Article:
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Tue 22 Nov 2011 10:52 AM

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US targets Iran’s oil, central bank to thwart nukes

Fresh sanctions aim to cut Persian state off from global financial transactions

US targets Iran’s oil, central bank to thwart nukes
Iranian President Mahmoud Ahmadinejad. The state has said it will sidestep new curbs

The US, the UK and Canada expanded measures aimed at
thwarting Iran’s nuclear program, targeting its central bank and oil industry
with sweeping actions intended to cut the regime off from international
financial transactions.

Sunday’s actions are in response to a Nov 8 United Nations
atomic agency report concluding that previous sanctions have not stopped the
regime from clandestine nuclear-bomb work.

The Obama administration for the first time yesterday
declared that the entire Iranian financial sector, including its central bank,
is involved in money laundering. It invoked the anti-terrorism USA Patriot Act
to target direct and indirect financing to Iran’s regime.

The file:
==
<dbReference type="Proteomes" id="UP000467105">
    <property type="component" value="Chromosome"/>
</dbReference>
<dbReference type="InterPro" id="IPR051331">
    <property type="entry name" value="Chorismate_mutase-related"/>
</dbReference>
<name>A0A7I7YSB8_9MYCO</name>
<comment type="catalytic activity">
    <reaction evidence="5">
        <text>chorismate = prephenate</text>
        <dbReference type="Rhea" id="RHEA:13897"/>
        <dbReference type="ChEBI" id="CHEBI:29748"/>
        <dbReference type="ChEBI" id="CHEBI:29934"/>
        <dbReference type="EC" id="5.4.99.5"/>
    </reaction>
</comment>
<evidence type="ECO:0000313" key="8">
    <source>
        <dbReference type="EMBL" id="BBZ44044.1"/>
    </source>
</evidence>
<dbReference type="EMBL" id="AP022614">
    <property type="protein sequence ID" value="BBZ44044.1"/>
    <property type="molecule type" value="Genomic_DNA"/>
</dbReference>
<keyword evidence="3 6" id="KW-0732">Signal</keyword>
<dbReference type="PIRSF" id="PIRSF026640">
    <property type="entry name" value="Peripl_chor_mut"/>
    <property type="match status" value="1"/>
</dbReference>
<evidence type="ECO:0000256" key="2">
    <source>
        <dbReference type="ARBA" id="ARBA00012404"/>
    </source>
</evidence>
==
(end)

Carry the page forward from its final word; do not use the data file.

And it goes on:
Any institution or company in the world that engages in transactions
with Iran’s banking system is “at risk of supporting Iran’s illicit activities:
its pursuit of nuclear weapons, its support for terrorism,” Treasury Secretary
Timothy F. Geithner said in a press conference in Washington. “Financial
institutions around the world should think hard about the risks of doing
business with Iran.”

The new US sanctions also target companies that provide
goods or services to Iran’s oil and gas industries. Existing US laws have
forced most international oil companies out of Iran and the new measures aim to
stop it from obtaining technology and money from smaller foreign companies.